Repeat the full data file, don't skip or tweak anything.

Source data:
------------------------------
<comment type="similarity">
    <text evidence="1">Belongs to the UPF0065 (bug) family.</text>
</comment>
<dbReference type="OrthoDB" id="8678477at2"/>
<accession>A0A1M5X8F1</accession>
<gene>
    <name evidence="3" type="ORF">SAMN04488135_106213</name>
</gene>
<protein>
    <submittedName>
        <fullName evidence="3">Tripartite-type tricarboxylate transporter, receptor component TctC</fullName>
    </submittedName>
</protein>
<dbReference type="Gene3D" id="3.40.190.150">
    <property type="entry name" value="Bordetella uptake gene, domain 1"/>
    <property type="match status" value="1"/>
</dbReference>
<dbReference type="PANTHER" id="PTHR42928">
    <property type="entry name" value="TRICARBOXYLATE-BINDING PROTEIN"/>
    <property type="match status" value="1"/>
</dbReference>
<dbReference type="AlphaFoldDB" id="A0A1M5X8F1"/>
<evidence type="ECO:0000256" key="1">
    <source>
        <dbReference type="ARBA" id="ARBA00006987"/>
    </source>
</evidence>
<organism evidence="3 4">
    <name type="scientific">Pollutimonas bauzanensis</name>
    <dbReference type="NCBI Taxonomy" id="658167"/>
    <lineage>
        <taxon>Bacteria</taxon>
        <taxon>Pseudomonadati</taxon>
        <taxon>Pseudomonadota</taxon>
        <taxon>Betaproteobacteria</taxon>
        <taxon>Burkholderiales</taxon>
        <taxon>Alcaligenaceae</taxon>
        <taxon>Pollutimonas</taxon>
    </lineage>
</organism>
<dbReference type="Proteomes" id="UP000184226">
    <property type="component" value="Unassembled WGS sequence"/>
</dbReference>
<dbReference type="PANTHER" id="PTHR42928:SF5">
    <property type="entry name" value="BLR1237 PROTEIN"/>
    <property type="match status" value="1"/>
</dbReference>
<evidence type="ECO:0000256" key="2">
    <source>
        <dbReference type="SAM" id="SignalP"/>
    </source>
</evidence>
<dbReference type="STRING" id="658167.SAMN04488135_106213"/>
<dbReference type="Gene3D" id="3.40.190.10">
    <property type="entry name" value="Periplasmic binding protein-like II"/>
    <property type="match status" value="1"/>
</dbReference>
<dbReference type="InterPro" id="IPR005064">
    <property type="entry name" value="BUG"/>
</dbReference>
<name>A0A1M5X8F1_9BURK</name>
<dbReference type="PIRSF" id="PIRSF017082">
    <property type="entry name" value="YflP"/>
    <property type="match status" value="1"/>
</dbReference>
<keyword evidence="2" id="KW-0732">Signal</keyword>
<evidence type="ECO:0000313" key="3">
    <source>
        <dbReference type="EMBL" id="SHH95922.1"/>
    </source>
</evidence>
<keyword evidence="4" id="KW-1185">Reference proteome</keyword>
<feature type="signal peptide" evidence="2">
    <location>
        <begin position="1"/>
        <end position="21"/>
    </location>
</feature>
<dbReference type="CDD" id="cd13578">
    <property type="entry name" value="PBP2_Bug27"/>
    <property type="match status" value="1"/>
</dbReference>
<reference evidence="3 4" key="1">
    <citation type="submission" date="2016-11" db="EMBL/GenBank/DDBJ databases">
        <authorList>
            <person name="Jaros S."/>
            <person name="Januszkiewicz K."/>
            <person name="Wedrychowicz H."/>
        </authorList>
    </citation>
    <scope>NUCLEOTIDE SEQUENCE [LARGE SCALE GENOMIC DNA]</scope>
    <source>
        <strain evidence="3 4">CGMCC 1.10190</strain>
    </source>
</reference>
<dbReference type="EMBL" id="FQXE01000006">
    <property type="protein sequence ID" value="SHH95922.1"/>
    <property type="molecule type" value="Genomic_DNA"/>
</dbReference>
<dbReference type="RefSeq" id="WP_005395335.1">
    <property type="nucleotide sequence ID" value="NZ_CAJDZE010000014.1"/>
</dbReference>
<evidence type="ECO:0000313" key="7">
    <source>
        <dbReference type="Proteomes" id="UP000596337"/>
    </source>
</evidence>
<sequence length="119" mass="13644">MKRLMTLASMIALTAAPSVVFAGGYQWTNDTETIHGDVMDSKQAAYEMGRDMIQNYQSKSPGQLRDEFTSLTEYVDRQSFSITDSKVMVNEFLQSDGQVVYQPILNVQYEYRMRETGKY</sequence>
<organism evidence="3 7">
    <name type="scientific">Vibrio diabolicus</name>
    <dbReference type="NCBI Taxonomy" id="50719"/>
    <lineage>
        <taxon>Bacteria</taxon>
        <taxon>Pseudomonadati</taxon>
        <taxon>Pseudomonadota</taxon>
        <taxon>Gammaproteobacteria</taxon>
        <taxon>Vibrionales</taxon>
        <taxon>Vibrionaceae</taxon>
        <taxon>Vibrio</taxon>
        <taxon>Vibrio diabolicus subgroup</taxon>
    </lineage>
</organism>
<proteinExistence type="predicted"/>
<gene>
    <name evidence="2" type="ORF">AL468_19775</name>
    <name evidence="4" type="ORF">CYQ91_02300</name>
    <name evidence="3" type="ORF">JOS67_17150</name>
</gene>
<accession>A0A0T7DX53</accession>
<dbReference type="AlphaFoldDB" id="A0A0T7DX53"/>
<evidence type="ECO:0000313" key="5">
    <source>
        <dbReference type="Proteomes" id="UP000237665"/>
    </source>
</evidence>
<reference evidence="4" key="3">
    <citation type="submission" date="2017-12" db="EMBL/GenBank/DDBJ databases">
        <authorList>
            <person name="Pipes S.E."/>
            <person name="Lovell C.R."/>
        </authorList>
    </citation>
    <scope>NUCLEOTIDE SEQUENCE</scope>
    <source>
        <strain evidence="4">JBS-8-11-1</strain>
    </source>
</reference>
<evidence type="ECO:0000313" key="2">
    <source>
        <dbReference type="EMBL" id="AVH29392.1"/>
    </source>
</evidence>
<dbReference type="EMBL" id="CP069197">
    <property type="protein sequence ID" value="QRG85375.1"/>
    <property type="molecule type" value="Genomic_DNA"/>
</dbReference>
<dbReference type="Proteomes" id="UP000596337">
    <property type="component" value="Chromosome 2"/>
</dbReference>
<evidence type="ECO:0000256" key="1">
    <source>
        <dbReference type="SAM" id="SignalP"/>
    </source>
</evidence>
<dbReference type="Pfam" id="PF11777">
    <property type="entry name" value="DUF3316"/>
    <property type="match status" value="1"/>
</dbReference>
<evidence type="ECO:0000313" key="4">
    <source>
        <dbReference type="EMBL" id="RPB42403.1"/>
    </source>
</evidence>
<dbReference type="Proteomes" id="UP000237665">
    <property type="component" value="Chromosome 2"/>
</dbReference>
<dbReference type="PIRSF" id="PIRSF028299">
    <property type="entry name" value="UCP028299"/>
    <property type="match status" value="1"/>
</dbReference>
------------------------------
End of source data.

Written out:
<comment type="similarity">
    <text evidence="1">Belongs to the UPF0065 (bug) family.</text>
</comment>
<dbReference type="OrthoDB" id="8678477at2"/>
<accession>A0A1M5X8F1</accession>
<gene>
    <name evidence="3" type="ORF">SAMN04488135_106213</name>
</gene>
<protein>
    <submittedName>
        <fullName evidence="3">Tripartite-type tricarboxylate transporter, receptor component TctC</fullName>
    </submittedName>
</protein>
<dbReference type="Gene3D" id="3.40.190.150">
    <property type="entry name" value="Bordetella uptake gene, domain 1"/>
    <property type="match status" value="1"/>
</dbReference>
<dbReference type="PANTHER" id="PTHR42928">
    <property type="entry name" value="TRICARBOXYLATE-BINDING PROTEIN"/>
    <property type="match status" value="1"/>
</dbReference>
<dbReference type="AlphaFoldDB" id="A0A1M5X8F1"/>
<evidence type="ECO:0000256" key="1">
    <source>
        <dbReference type="ARBA" id="ARBA00006987"/>
    </source>
</evidence>
<organism evidence="3 4">
    <name type="scientific">Pollutimonas bauzanensis</name>
    <dbReference type="NCBI Taxonomy" id="658167"/>
    <lineage>
        <taxon>Bacteria</taxon>
        <taxon>Pseudomonadati</taxon>
        <taxon>Pseudomonadota</taxon>
        <taxon>Betaproteobacteria</taxon>
        <taxon>Burkholderiales</taxon>
        <taxon>Alcaligenaceae</taxon>
        <taxon>Pollutimonas</taxon>
    </lineage>
</organism>
<dbReference type="Proteomes" id="UP000184226">
    <property type="component" value="Unassembled WGS sequence"/>
</dbReference>
<dbReference type="PANTHER" id="PTHR42928:SF5">
    <property type="entry name" value="BLR1237 PROTEIN"/>
    <property type="match status" value="1"/>
</dbReference>
<evidence type="ECO:0000256" key="2">
    <source>
        <dbReference type="SAM" id="SignalP"/>
    </source>
</evidence>
<dbReference type="STRING" id="658167.SAMN04488135_106213"/>
<dbReference type="Gene3D" id="3.40.190.10">
    <property type="entry name" value="Periplasmic binding protein-like II"/>
    <property type="match status" value="1"/>
</dbReference>
<dbReference type="InterPro" id="IPR005064">
    <property type="entry name" value="BUG"/>
</dbReference>
<name>A0A1M5X8F1_9BURK</name>
<dbReference type="PIRSF" id="PIRSF017082">
    <property type="entry name" value="YflP"/>
    <property type="match status" value="1"/>
</dbReference>
<keyword evidence="2" id="KW-0732">Signal</keyword>
<evidence type="ECO:0000313" key="3">
    <source>
        <dbReference type="EMBL" id="SHH95922.1"/>
    </source>
</evidence>
<keyword evidence="4" id="KW-1185">Reference proteome</keyword>
<feature type="signal peptide" evidence="2">
    <location>
        <begin position="1"/>
        <end position="21"/>
    </location>
</feature>
<dbReference type="CDD" id="cd13578">
    <property type="entry name" value="PBP2_Bug27"/>
    <property type="match status" value="1"/>
</dbReference>
<reference evidence="3 4" key="1">
    <citation type="submission" date="2016-11" db="EMBL/GenBank/DDBJ databases">
        <authorList>
            <person name="Jaros S."/>
            <person name="Januszkiewicz K."/>
            <person name="Wedrychowicz H."/>
        </authorList>
    </citation>
    <scope>NUCLEOTIDE SEQUENCE [LARGE SCALE GENOMIC DNA]</scope>
    <source>
        <strain evidence="3 4">CGMCC 1.10190</strain>
    </source>
</reference>
<dbReference type="EMBL" id="FQXE01000006">
    <property type="protein sequence ID" value="SHH95922.1"/>
    <property type="molecule type" value="Genomic_DNA"/>
</dbReference>
<dbReference type="RefSeq" id="WP_005395335.1">
    <property type="nucleotide sequence ID" value="NZ_CAJDZE010000014.1"/>
</dbReference>
<evidence type="ECO:0000313" key="7">
    <source>
        <dbReference type="Proteomes" id="UP000596337"/>
    </source>
</evidence>
<sequence length="119" mass="13644">MKRLMTLASMIALTAAPSVVFAGGYQWTNDTETIHGDVMDSKQAAYEMGRDMIQNYQSKSPGQLRDEFTSLTEYVDRQSFSITDSKVMVNEFLQSDGQVVYQPILNVQYEYRMRETGKY</sequence>
<organism evidence="3 7">
    <name type="scientific">Vibrio diabolicus</name>
    <dbReference type="NCBI Taxonomy" id="50719"/>
    <lineage>
        <taxon>Bacteria</taxon>
        <taxon>Pseudomonadati</taxon>
        <taxon>Pseudomonadota</taxon>
        <taxon>Gammaproteobacteria</taxon>
        <taxon>Vibrionales</taxon>
        <taxon>Vibrionaceae</taxon>
        <taxon>Vibrio</taxon>
        <taxon>Vibrio diabolicus subgroup</taxon>
    </lineage>
</organism>
<proteinExistence type="predicted"/>
<gene>
    <name evidence="2" type="ORF">AL468_19775</name>
    <name evidence="4" type="ORF">CYQ91_02300</name>
    <name evidence="3" type="ORF">JOS67_17150</name>
</gene>
<accession>A0A0T7DX53</accession>
<dbReference type="AlphaFoldDB" id="A0A0T7DX53"/>
<evidence type="ECO:0000313" key="5">
    <source>
        <dbReference type="Proteomes" id="UP000237665"/>
    </source>
</evidence>
<reference evidence="4" key="3">
    <citation type="submission" date="2017-12" db="EMBL/GenBank/DDBJ databases">
        <authorList>
            <person name="Pipes S.E."/>
            <person name="Lovell C.R."/>
        </authorList>
    </citation>
    <scope>NUCLEOTIDE SEQUENCE</scope>
    <source>
        <strain evidence="4">JBS-8-11-1</strain>
    </source>
</reference>
<evidence type="ECO:0000313" key="2">
    <source>
        <dbReference type="EMBL" id="AVH29392.1"/>
    </source>
</evidence>
<dbReference type="EMBL" id="CP069197">
    <property type="protein sequence ID" value="QRG85375.1"/>
    <property type="molecule type" value="Genomic_DNA"/>
</dbReference>
<dbReference type="Proteomes" id="UP000596337">
    <property type="component" value="Chromosome 2"/>
</dbReference>
<evidence type="ECO:0000256" key="1">
    <source>
        <dbReference type="SAM" id="SignalP"/>
    </source>
</evidence>
<dbReference type="Pfam" id="PF11777">
    <property type="entry name" value="DUF3316"/>
    <property type="match status" value="1"/>
</dbReference>
<evidence type="ECO:0000313" key="4">
    <source>
        <dbReference type="EMBL" id="RPB42403.1"/>
    </source>
</evidence>
<dbReference type="Proteomes" id="UP000237665">
    <property type="component" value="Chromosome 2"/>
</dbReference>
<dbReference type="PIRSF" id="PIRSF028299">
    <property type="entry name" value="UCP028299"/>
    <property type="match status" value="1"/>
</dbReference>